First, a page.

"Since the holy Virgin brought forth corporally God made one with flesh according to nature, for this reason we also call her Mother of God, not as if the nature of the Word had the beginning of its existence from the flesh" (Council of Ephesus, 431 AD)

How This Teaching Exalts Christ

This Marian title affirms the fact that Jesus is truly God.  Early Christians applied this title to Mary in order to safeguard belief in Jesus' Deity.

Biblical Basis

The Bible says that Mary is the Mother of Jesus (Acts 1:14) and that Jesus is God (Isaiah 9:6; John 1:1; John 20:28).  Therefore, Mary is truly the Mother of God the Son according to the flesh.  In Luke 1:43, the Holy Spirit inspires St. Elizabeth, Mary's relative, to say of her "and whence is this to me, that the mother of my Lord (meter tou kuriou mou) should come to me?"  Since the New Testament uses the title Lord (Kurios) to ascribe deity to Jesus, the biblical Marian title "Mother of my Lord" is equivalent to "Mother of God".  Jesus is not a mere human lord, but the LORD God; and Mary is His human Mother in the Incarnation.

Early Christian Witness

This title was used so commonly in the early Church that it would be hard to quote every text where it was used.  Here are some from the first four centuries:

"The Virgin Mary, being obedient to his word, received from an angel the glad tidings that she would bear God" (Irenaeus of Lyons Against Heresies, 5:19:1; 189 AD).

"To all generations (the prophets) have pictured forth the grandest subjects for contemplation and for action.  Thus, too, they preached of the advent of God in the flesh to the world, His advent by the spotless and God-bearing Mary in the way of birth and growth, and the manner of His life and conversation with men, and His manifestation by baptism, and the new birth that was to be to all men, and the regeneration by the laver [of baptism]" (Hippolytus Discourse on the End of the World 1; 217 AD).

"For Luke, in the inspired Gospel narratives, delivers a testimony not to Joseph only, but also to Mary the Mother of God, and gives this account with reference to the very family and house of David" (Gregory the Wonderworker Four Homilies 1; 262 AD).

"(Those engaged in the public transport service) came to the church of the most blessed Mother of God, and Ever-Virgin Mary, which, as we began to say, he had constructed in the western quarter, in a suburb, for a cemetery of the martyrs" (Peter of Alexandria The Genuine Acts of Peter of Alexandria; 305 AD).

"While the old man [Simeon] was thus exultant, and rejoicing with exceeding great and holy joy, that which had before been spoken of in a figure by the prophet Isaiah, the holy Mother of God now manifestly fulfilled" (Methodius Oration on Simeon and Anna 7; 305 AD).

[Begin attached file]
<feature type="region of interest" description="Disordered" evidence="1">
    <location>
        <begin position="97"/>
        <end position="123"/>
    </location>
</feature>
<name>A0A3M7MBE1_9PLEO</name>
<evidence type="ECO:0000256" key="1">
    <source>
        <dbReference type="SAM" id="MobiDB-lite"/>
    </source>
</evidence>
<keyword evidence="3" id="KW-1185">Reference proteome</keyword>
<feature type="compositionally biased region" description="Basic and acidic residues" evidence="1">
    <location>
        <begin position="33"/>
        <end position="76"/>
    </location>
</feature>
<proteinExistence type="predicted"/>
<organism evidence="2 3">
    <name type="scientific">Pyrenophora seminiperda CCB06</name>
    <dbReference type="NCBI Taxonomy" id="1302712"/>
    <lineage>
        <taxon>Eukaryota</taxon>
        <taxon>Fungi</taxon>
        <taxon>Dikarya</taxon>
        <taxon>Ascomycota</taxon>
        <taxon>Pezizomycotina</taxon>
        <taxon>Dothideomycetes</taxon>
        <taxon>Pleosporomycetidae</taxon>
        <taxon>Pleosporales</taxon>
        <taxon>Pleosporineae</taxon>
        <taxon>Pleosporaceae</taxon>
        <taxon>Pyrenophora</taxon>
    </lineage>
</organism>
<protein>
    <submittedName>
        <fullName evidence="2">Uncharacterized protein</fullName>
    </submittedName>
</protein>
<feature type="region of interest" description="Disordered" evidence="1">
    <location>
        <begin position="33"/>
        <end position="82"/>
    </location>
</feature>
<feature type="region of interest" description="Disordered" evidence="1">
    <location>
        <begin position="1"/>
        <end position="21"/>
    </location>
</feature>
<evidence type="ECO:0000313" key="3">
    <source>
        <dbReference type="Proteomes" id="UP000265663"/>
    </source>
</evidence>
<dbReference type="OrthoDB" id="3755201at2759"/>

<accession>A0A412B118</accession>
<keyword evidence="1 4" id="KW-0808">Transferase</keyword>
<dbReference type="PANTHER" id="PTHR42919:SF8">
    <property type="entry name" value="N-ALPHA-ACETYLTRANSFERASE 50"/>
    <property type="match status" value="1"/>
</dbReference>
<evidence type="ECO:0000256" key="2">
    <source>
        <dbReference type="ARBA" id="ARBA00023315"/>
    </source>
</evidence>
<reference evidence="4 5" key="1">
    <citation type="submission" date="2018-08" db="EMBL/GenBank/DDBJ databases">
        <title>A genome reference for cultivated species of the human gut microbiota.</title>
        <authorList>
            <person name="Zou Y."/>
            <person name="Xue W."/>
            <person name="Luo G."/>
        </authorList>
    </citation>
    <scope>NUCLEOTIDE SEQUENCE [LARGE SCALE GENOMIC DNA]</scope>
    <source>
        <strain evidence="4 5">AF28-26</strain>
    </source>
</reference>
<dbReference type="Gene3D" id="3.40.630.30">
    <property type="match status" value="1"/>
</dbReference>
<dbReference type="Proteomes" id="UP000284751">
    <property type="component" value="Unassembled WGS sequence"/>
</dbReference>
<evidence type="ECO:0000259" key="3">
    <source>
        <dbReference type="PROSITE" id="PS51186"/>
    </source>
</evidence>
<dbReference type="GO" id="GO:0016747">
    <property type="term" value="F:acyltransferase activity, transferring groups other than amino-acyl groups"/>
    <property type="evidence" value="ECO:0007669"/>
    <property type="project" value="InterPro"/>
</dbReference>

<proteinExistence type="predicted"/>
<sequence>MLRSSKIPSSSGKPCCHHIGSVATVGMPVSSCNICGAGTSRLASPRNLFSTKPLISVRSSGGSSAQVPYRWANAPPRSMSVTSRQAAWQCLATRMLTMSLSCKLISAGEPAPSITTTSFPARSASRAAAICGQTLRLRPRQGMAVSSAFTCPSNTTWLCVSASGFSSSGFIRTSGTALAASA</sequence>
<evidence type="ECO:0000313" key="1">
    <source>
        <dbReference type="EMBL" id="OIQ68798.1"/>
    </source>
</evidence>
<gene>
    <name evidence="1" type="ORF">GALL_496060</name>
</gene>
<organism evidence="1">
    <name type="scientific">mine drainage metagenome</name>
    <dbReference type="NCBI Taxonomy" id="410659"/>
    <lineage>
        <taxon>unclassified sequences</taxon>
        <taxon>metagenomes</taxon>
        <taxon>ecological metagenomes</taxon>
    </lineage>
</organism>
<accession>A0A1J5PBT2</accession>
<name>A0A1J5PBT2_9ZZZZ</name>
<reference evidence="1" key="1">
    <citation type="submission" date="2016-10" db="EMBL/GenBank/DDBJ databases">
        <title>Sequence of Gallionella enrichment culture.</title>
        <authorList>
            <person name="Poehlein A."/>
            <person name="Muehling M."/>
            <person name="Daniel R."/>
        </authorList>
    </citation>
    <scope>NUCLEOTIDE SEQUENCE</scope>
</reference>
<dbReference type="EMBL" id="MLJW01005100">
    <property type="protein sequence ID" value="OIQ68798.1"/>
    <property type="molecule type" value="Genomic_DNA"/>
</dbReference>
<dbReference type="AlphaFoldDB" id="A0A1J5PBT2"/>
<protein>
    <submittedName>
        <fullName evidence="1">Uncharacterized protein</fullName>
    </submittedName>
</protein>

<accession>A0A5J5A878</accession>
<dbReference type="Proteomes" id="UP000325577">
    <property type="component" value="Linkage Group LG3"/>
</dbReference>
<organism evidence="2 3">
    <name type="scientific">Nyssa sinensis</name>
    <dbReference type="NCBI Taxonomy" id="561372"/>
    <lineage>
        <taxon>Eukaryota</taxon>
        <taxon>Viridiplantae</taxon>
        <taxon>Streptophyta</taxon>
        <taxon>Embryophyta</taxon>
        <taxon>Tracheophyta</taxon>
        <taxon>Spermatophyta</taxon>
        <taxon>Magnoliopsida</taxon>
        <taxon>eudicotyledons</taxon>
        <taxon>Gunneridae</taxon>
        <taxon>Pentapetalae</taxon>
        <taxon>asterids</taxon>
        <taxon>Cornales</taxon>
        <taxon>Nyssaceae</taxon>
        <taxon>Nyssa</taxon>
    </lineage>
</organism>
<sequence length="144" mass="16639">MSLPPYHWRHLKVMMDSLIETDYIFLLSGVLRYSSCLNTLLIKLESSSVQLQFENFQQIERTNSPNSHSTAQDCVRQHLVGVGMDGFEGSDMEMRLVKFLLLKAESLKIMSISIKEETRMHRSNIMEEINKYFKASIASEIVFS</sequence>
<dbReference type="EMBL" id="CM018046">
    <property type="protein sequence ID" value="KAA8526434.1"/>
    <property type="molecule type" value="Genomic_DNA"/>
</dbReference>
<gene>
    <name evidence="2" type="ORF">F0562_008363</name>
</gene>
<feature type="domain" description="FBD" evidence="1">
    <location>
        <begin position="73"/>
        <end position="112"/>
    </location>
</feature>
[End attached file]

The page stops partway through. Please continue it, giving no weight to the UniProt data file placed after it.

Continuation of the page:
"We acknowledge the resurrection of the dead, of which Jesus Christ our Lord became the firstling; he bore a body not in appearance but in truth derived from Mary the Mother of God" (Alexander of Alexandria Letter to All Non-Egyptian Bishops 12; 324 AD).

"The Father bears witness from heaven to his Son.  The Holy Spirit bears witness, coming down bodily in the form of a dove. The Archangel Gabriel bears witness, bringing the good tidings to Mary. The Virgin Mother of God bears witness" (Cyril of Jerusalem Catechetical Lectures 10:19; 350 AD).

"Though still a virgin she carried a child in her womb, and the handmaid and work of his wisdom became the Mother of God" (Ephraim the Syrian Songs of Praise 1:20; 351 AD).

"The Word begotten of the Father from on high, inexpressibly, inexplicably, incomprehensibly, and eternally, is he that is born in time here below of the Virgin Mary, the Mother of God" (Athanasius The Incarnation of the Word of God 8; 365 AD).

"Being perfect at the side of the Father and incarnate among us, not in appearance but in truth, he [the Son] reshaped man to perfection in himself from Mary the Mother of God through the Holy Spirit" (Epiphanius of Salamis The Man Well-Anchored 75; 374 AD).

"The first thing which kindles ardor in learning is the greatness of the teacher. What is greater than the Mother of God? What more glorious than she whom Glory Itself chose?" (Ambrose of Milan The Virgins 2:2[7]; 377 AD).